Opened September 16, 2005
Quad Cinema



Reviewed by Wendy R. Williams

Stephen Vittoria has created a true “blast from the past” in his documentary film about Senator George McGovern, the 1972 Democratic nominee for President. Yes, Senator McGovern, the candidate who captured the hearts and minds of young America and then went on to be defeated by Richard Nixon of Watergate fame.

The film asks the question, “What would America be like today if McGovern had won?” Well, we certainly would have never had to live through Watergate but would have been sent off on such a different Y in the road that we would not today be embroiled in Iraq?

The film covers McGovern’s campaign but it also covers the history of the war in Vietnam and the radicalization of the public in response to that senseless loss of life. It is all there: the music; the film footage from the war and the conventions; Gloria Steinem; Dick Gregory; Gore Vidal; Gloria Steinem; Warren Beatty; and Howard Zinn. It is a must see for anyone who believes that the political process can make a change for the better and for all students of history. The film is narrated by Democracy Now! host Amy Goodman.

See: http://www.firstrunfeatures.com/cs_onebrightshiningmoment.html and be sure to read my interview with Senator McGovern in the September 2005 issue of www.newyorkcool.com.

,
Quad Cinema 34 West 13th Street NY, NY www.quadcinema.com


 



John Madden's
Proof
Opens September 16, 2005
Sony Lincoln Square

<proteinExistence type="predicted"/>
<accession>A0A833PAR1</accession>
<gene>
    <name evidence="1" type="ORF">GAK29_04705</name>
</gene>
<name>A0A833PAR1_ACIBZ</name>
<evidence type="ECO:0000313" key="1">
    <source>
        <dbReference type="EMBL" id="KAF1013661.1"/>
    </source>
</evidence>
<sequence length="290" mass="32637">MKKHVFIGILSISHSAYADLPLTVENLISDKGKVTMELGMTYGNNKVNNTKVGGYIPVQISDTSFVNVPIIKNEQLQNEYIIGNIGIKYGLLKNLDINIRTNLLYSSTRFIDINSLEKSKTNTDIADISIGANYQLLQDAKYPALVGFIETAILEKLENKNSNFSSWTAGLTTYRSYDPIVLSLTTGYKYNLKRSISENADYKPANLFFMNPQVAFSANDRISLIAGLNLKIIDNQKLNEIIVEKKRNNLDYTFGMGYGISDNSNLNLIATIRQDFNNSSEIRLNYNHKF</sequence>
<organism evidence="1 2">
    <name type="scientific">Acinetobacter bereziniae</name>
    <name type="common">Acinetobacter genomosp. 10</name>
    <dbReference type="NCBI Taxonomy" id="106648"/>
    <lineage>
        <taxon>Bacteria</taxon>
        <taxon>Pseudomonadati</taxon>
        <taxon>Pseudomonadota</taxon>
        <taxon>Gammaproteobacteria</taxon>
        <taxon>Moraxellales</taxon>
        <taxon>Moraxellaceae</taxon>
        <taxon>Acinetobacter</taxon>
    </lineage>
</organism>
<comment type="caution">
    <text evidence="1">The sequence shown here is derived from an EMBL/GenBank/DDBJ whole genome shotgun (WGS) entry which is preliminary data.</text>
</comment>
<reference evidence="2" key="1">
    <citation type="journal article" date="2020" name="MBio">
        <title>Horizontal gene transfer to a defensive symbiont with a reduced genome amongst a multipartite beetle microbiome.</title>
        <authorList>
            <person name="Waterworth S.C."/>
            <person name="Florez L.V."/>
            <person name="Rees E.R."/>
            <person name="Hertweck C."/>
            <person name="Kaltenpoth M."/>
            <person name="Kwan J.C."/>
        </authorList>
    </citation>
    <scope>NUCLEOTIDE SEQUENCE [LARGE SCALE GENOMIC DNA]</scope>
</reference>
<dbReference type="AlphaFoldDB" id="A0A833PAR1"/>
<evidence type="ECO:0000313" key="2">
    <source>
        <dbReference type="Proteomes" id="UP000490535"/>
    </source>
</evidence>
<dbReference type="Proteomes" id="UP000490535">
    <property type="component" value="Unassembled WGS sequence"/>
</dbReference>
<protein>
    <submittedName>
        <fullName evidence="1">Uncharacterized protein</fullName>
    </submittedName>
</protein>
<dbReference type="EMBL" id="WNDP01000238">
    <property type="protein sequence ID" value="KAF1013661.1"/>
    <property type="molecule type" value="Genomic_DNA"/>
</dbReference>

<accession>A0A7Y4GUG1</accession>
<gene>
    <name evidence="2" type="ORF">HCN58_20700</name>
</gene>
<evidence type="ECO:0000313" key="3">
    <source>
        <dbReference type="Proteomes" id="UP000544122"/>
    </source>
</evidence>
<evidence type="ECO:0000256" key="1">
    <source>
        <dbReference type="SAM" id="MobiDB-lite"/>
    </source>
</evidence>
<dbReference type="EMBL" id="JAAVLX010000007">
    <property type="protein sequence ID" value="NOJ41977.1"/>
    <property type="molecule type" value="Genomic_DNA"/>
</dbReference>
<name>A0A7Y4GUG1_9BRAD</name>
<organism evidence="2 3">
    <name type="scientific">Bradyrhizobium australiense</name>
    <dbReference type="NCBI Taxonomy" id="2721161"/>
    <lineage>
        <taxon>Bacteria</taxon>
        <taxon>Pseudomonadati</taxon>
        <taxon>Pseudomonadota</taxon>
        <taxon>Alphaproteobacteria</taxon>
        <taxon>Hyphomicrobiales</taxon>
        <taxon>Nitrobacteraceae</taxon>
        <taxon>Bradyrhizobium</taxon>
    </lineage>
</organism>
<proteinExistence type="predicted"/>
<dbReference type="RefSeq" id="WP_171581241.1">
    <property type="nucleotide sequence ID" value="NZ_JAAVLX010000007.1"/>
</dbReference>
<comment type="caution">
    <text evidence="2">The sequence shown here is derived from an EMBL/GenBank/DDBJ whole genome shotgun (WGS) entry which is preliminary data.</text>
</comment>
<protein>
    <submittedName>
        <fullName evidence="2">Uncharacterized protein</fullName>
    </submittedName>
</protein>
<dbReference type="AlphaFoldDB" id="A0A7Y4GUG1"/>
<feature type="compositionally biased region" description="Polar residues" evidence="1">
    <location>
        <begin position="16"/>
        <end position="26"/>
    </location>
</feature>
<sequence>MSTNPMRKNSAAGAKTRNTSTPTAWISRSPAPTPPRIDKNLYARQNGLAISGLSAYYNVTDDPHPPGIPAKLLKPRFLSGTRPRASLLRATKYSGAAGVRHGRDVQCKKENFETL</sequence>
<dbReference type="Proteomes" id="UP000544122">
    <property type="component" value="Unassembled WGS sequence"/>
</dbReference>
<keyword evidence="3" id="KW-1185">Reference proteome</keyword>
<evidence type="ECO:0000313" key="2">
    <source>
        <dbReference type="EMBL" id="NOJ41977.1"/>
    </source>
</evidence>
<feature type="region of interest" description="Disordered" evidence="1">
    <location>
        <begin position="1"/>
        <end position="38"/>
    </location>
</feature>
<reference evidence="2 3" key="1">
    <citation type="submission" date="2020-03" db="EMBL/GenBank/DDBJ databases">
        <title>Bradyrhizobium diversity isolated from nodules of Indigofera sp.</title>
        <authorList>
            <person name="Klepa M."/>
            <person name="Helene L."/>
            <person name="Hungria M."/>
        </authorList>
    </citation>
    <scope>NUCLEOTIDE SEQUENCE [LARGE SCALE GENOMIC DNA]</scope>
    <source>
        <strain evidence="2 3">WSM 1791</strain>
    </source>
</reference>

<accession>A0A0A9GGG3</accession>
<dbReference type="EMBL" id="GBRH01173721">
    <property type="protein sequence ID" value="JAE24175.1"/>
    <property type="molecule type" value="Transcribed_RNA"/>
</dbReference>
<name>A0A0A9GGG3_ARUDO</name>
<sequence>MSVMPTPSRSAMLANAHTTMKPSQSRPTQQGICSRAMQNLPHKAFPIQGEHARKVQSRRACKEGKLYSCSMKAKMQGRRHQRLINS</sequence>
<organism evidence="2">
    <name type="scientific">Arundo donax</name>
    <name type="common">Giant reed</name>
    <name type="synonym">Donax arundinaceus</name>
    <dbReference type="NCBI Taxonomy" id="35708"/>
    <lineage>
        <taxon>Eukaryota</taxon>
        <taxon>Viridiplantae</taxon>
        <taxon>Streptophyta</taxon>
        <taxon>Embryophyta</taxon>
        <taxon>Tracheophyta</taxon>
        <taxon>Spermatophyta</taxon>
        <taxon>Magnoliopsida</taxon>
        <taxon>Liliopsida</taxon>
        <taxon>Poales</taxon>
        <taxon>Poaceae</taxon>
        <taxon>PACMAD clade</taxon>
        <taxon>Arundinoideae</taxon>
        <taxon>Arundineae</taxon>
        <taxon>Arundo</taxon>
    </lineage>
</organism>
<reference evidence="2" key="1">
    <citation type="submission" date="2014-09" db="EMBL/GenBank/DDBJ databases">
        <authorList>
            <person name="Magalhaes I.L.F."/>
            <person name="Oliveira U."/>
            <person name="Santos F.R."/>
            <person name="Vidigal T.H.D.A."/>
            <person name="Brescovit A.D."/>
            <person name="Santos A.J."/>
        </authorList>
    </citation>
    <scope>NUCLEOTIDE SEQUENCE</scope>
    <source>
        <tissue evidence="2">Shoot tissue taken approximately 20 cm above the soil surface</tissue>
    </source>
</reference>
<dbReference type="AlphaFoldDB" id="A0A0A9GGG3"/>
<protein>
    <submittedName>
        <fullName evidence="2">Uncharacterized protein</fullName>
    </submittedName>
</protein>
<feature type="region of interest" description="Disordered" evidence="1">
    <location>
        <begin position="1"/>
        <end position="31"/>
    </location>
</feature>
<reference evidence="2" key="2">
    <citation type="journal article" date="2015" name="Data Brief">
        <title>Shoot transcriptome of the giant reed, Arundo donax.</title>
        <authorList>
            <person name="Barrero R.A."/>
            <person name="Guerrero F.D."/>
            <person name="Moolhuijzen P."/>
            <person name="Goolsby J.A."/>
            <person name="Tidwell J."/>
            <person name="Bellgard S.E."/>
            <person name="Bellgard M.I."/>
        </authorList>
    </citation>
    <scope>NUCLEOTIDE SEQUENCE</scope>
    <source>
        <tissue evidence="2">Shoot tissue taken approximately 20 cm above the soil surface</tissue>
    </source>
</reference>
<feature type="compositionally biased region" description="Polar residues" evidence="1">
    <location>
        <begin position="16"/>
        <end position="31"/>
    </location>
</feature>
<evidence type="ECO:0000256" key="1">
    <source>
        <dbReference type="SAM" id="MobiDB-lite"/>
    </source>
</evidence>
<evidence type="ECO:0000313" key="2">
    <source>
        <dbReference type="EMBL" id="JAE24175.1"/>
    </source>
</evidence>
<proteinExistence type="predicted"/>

City Cinemas 1,2,3
Loews 19th Street East
The Angelika Film Center


Starring: Gwyneth Paltrow; Anthony Hopkins; Jake Gyllenhaal; Hope Davis; Gary Houston; Anne Wittman; Daniel Hatkoff; John Keefe; Colin Stinton; Leigh Zimmerman.

Damning Proof

Reviewed by Adam Ritter

Of genius and madness, there is said to be only a fine line of separation, and this is a main theme explored in Proof opening nationwide September 16th, 2005.

Based on David Auburn's play of the same name, Proof is the story of Catherine (moodily portrayed by Gwyneth Paltrow), daughter to noted mathematician Robert (a blustery Anthony Hopkins) whose great achievements, though long past, are legendary to paste-eaters everywhere.

In the waning years of his life, Robert desperately wants one final, sterling achievement, a proof. That is to say, he labors to cobble together a mathematical formula, the verity of which has been demonstrated to be accurate. Robert wrote several monumental proofs before he was twenty-three, the threshold at which a phantom curtain imposes its will, marking the decline of a person's creative productivity. To accomplish the impossible, Robert needs a coherence and sanity that have long eluded him.

Indeed, from the moment we meet him, you just know that Robert is a graphomaniacal schizophrenic. The Lucasian Chair rests safely.

For five years past, Catherine put life on hold to care for her ailing father, who each day slipped further into the abyss of mental impairment despite promising moments of lucidity. When he is gone, we reflect on and are awash in familial interludes from that time together. This allows you to share in the disorientation of the characters in a style reminiscent of the genre heavyweight, Memento.

As Catherine celebrates her twenty-seventh birthday, she is torn apart by grief for her father, anger over alone having watched him deteriorate and fear for what she may have inherited; his condition. But which part? Genius or madness? Or are the two so intertwined as to be indistinguishable?